For that organization, information on traffic, customer demographics and crime rates can help build a business strategy when entering a new market,as well as allow for a more personalized approach to recruiting customers to their service.
Once a company has gathered the most relevant data streams to meet its business goals, it must factor in time. Businesses need to ensure the data they are reviewing fits within time parameters, and makes logical sense within their business model. This is especially true if a company is trying to use historical data for predictive analytics. For history to offer valuable predictive information, organizations need to ensure the timing aligns.
The companies that are using data successfully are the ones looking for strategic ways to leverage specific data sets.
In the real estate sector, up-to-date information is crucial for ensuring consumer trust. Sites like Trulia need data to be in near real-time. If, for instance, a consumer wants to view the value of homes in his or her neighborhood, Trulia can display the recent sale prices of homes rather than values from two or three years ago. Similarly, in the energy sector, companies are using real-time information, including weather and mapping data.
If a customer were looking for advice from their utility company on how they can save on energy costs this summer, it wouldn’t make sense to look at weather patterns for the last three months. Instead, the utility needs to assess weather patterns from the previous summer to properly evaluate and provide an actionable savings recommendation.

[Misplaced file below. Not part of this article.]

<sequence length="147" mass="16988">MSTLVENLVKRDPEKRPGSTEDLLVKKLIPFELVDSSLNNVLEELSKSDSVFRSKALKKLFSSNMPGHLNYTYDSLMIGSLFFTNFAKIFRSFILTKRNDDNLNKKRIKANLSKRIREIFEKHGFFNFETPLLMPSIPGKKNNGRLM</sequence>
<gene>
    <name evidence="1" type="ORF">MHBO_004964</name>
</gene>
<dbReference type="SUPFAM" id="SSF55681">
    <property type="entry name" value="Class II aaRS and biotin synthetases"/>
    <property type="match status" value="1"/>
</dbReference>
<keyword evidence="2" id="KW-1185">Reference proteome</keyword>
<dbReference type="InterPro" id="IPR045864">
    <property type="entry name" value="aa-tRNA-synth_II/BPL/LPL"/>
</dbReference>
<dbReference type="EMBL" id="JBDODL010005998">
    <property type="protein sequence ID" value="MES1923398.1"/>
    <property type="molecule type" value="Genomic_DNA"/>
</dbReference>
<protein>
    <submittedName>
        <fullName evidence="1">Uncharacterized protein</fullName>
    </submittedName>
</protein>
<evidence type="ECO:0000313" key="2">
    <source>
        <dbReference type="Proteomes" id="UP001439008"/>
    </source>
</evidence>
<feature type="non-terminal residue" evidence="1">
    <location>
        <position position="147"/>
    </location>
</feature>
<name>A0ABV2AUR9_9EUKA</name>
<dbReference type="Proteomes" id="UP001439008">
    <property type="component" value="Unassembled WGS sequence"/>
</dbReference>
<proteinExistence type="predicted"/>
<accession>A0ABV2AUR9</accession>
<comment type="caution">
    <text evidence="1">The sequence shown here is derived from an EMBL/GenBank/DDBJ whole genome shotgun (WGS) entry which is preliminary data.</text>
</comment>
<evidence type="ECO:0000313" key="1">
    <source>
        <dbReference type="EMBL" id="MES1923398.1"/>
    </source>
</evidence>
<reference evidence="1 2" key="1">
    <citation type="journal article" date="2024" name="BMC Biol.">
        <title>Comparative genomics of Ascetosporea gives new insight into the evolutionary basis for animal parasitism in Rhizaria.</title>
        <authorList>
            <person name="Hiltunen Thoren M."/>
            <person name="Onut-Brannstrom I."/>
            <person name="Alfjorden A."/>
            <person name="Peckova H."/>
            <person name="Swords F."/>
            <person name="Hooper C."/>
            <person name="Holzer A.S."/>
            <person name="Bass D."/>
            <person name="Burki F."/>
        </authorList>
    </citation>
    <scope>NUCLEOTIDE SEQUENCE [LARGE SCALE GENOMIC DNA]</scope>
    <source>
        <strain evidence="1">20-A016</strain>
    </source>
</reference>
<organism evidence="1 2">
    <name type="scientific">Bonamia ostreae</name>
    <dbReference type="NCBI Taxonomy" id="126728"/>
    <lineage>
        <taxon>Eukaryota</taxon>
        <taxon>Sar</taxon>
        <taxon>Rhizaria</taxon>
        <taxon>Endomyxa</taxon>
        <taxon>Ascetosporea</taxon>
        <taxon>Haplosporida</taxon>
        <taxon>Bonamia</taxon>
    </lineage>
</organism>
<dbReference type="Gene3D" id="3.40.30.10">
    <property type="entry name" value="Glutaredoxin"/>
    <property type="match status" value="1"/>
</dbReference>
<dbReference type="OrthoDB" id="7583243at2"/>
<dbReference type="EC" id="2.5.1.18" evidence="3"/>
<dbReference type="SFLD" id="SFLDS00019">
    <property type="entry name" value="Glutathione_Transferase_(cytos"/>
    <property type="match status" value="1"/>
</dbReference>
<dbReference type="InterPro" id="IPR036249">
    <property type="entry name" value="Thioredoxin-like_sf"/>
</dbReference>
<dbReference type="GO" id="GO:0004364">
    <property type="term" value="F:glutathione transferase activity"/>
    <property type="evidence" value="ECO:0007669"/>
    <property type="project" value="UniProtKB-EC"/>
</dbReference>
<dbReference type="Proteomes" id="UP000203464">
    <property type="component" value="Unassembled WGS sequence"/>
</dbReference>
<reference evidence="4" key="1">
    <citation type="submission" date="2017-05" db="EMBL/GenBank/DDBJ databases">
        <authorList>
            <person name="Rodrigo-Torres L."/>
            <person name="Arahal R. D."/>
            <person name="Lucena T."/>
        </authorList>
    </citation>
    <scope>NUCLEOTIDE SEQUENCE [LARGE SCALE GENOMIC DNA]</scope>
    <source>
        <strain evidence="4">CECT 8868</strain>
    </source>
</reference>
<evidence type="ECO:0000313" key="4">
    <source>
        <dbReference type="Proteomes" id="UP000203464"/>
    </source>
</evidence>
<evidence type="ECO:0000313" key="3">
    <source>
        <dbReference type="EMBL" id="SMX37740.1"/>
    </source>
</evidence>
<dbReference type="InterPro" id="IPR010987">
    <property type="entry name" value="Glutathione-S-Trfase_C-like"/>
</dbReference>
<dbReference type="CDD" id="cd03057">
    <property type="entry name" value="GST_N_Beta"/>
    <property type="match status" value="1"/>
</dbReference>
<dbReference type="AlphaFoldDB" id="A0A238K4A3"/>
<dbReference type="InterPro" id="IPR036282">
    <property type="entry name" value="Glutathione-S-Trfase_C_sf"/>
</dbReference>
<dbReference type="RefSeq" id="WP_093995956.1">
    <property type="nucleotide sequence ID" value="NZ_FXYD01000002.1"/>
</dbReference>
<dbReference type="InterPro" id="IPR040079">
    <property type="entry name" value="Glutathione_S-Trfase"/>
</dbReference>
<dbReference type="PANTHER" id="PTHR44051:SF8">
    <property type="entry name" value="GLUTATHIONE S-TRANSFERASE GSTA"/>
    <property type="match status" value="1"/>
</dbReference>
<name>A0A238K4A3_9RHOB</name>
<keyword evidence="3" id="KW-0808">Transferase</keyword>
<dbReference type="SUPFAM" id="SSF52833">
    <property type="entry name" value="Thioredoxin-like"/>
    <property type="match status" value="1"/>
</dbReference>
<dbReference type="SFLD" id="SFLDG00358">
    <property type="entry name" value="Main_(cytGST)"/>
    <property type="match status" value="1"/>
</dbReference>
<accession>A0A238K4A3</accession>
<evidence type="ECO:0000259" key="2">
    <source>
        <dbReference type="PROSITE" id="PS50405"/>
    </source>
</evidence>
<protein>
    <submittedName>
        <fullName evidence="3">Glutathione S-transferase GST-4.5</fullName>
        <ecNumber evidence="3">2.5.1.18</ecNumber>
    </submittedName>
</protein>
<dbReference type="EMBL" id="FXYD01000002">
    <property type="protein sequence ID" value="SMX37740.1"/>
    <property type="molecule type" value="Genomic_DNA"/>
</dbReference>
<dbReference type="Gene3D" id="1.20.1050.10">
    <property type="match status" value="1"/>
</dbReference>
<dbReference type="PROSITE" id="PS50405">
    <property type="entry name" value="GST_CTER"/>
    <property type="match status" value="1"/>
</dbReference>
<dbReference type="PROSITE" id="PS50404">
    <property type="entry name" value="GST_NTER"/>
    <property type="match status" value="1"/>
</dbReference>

An Eye On The Competition
Public data is also a valuable resource for businesses when positioning themselves in the market. By zeroing in on competitor information — both what is available in the public domain and what customers and prospects are sharing on public forums — businesses can hone in on valuable data such as customer satisfaction, partner relations and so on, to make sure they are stacking up, while simultaneously looking for opportunities to get ahead.
For a small business such as a deli or pizza shop, public sources like Yelp and Twitter can provide relevant information to help gauge what competitors in the area are doing — from hours of operation, to promotions and even general customer satisfaction.
Larger businesses are also able to leverage open data to better position themselves both in general and against the competition — sites like TripAdvisor and Amazon that aggregate user information can provide a snapshot into the marketplace. By analyzing customer action, user reviews and competitive positioning, companies can better shape business strategies when targeting specific consumers and markets.
In today’s Big Data era, businesses are using public data to get personal with consumers in more ways than ever before. And the companies that are using data successfully are the ones looking for strategic ways to leverage specific data sets, rather than amassing the maximum amount of data.
This strategic approach lets companies effectively leverage publicly available data to improve their businesses and better target consumers.